The fermentation process is the most critical part of the beer making process.  The best wort in the world won't make good beer if it's not properly fermented. 

Where and what temp are you fermenting your ales? 

A cellar is an ideal spot to ferment especially during the winter months but even then depending on where you live can be too warm.  Let us know.
Ron Price

Offline weithman5

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Re: Pilsner recipie with ale yeast
« Reply #6 on: July 28, 2010, 09:27:15 AM »
you could also use the white labs sanfrancisco lager yeast.  i think it is 810.  i have used it when i had some difficulty controlling temp.  it will tolerate a little warmer temp.  i still think you are better off getting the temp problem fixed first as i wasn't happy with how it turned out.
Don AHA member

Offline Jo Diesel

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Re: Pilsner recipie with ale yeast
« Reply #7 on: July 28, 2010, 09:57:16 AM »
I have a grease pit in my barn and right now it is pushing 70 right now. usually it is 60 to 65. I might just have to wait till we get a few cool nights to get it cooled back down.  I do all grain 15 gallon batches.
Would any one use sugar in a Pils to dry it out a little more?

Offline denny

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Re: Pilsner recipie with ale yeast
« Reply #8 on: July 28, 2010, 10:14:10 AM »
Would any one use sugar in a Pils to dry it out a little more?

Nope.  Just a long low temp mash.
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Offline majorvices

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Re: Pilsner recipie with ale yeast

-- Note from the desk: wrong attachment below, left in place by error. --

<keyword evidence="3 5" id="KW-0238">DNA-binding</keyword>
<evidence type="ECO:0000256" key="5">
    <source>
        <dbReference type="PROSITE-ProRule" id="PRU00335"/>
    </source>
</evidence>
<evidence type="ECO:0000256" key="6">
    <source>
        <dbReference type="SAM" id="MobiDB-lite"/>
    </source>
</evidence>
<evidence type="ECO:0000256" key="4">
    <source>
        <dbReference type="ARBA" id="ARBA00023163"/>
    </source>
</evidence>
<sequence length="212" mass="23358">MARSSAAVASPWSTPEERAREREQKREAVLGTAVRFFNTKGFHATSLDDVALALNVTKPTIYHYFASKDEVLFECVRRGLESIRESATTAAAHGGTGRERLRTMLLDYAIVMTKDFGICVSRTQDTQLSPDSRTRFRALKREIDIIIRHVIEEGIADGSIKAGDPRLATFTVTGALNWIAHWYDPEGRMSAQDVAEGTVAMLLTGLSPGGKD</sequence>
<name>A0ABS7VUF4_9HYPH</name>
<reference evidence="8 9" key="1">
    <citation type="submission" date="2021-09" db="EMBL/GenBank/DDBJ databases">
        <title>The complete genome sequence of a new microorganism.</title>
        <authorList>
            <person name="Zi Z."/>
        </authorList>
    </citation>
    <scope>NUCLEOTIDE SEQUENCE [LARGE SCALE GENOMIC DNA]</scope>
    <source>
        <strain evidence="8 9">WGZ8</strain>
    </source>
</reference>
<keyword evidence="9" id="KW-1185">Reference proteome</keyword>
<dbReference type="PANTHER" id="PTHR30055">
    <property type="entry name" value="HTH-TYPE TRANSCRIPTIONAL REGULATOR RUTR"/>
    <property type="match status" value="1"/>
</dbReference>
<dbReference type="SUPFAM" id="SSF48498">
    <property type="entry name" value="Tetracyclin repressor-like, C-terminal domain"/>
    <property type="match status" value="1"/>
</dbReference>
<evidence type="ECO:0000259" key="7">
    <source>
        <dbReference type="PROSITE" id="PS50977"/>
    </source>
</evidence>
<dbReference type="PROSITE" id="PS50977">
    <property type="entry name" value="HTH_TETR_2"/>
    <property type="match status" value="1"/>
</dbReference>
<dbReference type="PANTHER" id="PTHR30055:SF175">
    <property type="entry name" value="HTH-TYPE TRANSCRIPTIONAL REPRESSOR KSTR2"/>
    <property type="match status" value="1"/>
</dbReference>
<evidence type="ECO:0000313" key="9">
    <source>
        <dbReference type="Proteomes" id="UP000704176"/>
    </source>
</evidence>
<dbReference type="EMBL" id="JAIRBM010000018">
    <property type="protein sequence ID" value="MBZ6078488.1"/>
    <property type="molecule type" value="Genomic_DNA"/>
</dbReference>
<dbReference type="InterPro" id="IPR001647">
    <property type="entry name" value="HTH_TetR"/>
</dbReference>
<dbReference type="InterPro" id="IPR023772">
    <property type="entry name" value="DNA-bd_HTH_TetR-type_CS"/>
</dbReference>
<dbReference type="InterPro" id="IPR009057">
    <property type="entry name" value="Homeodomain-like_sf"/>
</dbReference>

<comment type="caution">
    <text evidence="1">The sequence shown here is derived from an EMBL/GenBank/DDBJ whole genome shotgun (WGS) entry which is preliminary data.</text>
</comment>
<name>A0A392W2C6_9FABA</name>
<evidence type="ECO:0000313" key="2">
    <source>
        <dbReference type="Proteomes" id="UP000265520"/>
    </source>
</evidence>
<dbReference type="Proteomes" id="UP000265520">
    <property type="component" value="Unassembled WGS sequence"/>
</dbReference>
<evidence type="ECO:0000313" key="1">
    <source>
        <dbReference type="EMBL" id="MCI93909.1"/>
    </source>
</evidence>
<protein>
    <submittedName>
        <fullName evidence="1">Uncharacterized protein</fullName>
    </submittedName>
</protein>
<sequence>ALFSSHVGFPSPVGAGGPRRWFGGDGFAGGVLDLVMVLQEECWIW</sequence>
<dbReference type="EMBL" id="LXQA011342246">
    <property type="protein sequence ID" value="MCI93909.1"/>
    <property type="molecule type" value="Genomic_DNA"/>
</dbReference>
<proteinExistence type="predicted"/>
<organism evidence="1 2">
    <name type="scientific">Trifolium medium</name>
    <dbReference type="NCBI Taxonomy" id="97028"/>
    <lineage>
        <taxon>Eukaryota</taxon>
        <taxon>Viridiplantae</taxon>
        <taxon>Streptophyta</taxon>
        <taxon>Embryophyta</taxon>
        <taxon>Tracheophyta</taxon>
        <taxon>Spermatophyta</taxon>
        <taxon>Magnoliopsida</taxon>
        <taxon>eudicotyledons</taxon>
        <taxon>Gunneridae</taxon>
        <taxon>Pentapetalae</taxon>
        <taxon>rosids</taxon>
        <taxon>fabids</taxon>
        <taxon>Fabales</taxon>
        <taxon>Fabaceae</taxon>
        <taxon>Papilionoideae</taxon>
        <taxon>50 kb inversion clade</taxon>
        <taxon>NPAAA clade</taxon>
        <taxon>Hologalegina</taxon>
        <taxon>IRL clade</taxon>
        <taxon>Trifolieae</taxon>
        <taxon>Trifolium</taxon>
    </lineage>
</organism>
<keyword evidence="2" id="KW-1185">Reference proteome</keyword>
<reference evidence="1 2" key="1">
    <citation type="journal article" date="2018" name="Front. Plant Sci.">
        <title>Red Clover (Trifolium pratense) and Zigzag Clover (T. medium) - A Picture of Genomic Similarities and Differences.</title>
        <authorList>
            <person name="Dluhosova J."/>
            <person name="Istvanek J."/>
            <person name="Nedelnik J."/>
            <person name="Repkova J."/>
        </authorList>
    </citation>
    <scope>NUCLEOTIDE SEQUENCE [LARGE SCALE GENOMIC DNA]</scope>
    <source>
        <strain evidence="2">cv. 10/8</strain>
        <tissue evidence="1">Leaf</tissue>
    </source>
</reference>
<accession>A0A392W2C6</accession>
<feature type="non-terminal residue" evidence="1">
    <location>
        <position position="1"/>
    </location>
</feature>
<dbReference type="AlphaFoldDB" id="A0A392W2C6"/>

« Reply #9 on: July 29, 2010, 05:37:15 AM »
I have a grease pit in my barn and right now it is pushing 70 right now. usually it is 60 to 65. I might just have to wait till we get a few cool nights to get it cooled back down.  I do all grain 15 gallon batches.
Would any one use sugar in a Pils to dry it out a little more?

You can fabricate a cheap swamp cooler to get the temps down where you need them. 70 degrees ambient is too warm for anything save Saisons and some belgians.
Keith Y.
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Offline The Professor

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Re: Pilsner recipie with ale yeast
« Reply #10 on: August 01, 2010, 05:01:20 PM »
No matter what the recipe, you'll need to be able to ferment cool (maybe high 50s, low 60s-not  as cold as a lager) and cold condition the beer after it's done in order to produce a similar beer.

Right.  The cold conditioning is, I think,  a very important factor here. 
I've made plenty of bastard lagers/pilseners for special occasions where it was a mainly BMC crowd, by using WY1056 and fermenting at my ambient basement temperature (60°F);   I had really good results even when I opted to use sugar to keep things on the light side  color-wise.   I'm convinced that the cold aging really helped bring the illusion together.
AL